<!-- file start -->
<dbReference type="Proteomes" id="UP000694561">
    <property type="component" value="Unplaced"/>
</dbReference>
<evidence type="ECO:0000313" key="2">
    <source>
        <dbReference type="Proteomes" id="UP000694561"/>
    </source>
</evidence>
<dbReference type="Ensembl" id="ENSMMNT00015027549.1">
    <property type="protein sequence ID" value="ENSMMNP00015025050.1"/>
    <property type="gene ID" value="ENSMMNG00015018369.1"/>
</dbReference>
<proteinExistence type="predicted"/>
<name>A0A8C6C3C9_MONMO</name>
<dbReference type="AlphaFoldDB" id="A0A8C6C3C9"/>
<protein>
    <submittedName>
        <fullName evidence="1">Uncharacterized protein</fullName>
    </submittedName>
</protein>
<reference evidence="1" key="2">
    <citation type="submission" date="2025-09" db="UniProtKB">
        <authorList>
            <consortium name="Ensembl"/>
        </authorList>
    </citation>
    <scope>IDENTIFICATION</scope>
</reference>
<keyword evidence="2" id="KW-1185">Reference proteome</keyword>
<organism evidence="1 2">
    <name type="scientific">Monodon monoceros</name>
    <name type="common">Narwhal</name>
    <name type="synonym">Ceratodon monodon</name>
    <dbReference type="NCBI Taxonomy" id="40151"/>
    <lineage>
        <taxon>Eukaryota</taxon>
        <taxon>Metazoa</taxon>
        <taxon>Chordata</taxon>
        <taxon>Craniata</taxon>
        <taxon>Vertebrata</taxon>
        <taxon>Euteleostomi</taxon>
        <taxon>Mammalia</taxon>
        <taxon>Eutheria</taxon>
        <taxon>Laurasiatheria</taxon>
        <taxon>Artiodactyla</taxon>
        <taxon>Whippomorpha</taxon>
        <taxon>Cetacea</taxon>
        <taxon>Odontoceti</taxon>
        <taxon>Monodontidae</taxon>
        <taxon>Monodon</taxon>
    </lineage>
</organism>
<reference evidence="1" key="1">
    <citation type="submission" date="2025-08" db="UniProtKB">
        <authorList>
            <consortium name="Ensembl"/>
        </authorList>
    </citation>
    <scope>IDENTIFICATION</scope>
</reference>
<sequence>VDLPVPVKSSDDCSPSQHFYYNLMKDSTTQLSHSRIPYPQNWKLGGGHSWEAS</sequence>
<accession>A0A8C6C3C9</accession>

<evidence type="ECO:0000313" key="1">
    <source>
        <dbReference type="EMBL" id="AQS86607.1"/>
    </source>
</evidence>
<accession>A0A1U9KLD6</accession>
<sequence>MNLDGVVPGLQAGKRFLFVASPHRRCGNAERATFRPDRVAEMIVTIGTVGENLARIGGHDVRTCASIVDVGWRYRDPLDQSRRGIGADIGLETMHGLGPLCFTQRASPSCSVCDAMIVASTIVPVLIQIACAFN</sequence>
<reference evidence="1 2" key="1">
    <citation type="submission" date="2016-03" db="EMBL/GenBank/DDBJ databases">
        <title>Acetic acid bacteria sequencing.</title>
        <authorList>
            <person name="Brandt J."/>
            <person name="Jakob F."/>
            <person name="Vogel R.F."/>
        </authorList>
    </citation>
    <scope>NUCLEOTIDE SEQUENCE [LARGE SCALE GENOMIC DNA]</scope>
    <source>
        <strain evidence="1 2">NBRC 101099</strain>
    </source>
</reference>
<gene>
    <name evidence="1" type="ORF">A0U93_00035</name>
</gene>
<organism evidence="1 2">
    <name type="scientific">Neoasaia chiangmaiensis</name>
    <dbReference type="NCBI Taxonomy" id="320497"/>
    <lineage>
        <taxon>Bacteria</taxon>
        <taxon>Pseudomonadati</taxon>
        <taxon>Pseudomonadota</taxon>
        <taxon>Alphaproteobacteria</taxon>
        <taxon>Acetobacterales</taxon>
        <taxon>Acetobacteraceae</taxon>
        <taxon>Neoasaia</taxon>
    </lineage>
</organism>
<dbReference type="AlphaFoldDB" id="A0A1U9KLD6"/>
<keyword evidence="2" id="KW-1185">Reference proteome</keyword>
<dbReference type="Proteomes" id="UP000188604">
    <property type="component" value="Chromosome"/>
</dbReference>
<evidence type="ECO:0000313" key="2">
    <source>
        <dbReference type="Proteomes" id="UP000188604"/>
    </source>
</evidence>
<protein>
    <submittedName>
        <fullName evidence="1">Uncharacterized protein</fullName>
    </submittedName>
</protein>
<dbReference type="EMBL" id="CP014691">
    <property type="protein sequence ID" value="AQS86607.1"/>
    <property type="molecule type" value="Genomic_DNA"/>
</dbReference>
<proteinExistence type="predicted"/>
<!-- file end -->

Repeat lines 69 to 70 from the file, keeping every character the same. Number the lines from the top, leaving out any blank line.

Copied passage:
<sequence>MNLDGVVPGLQAGKRFLFVASPHRRCGNAERATFRPDRVAEMIVTIGTVGENLARIGGHDVRTCASIVDVGWRYRDPLDQSRRGIGADIGLETMHGLGPLCFTQRASPSCSVCDAMIVASTIVPVLIQIACAFN</sequence>
<reference evidence="1 2" key="1">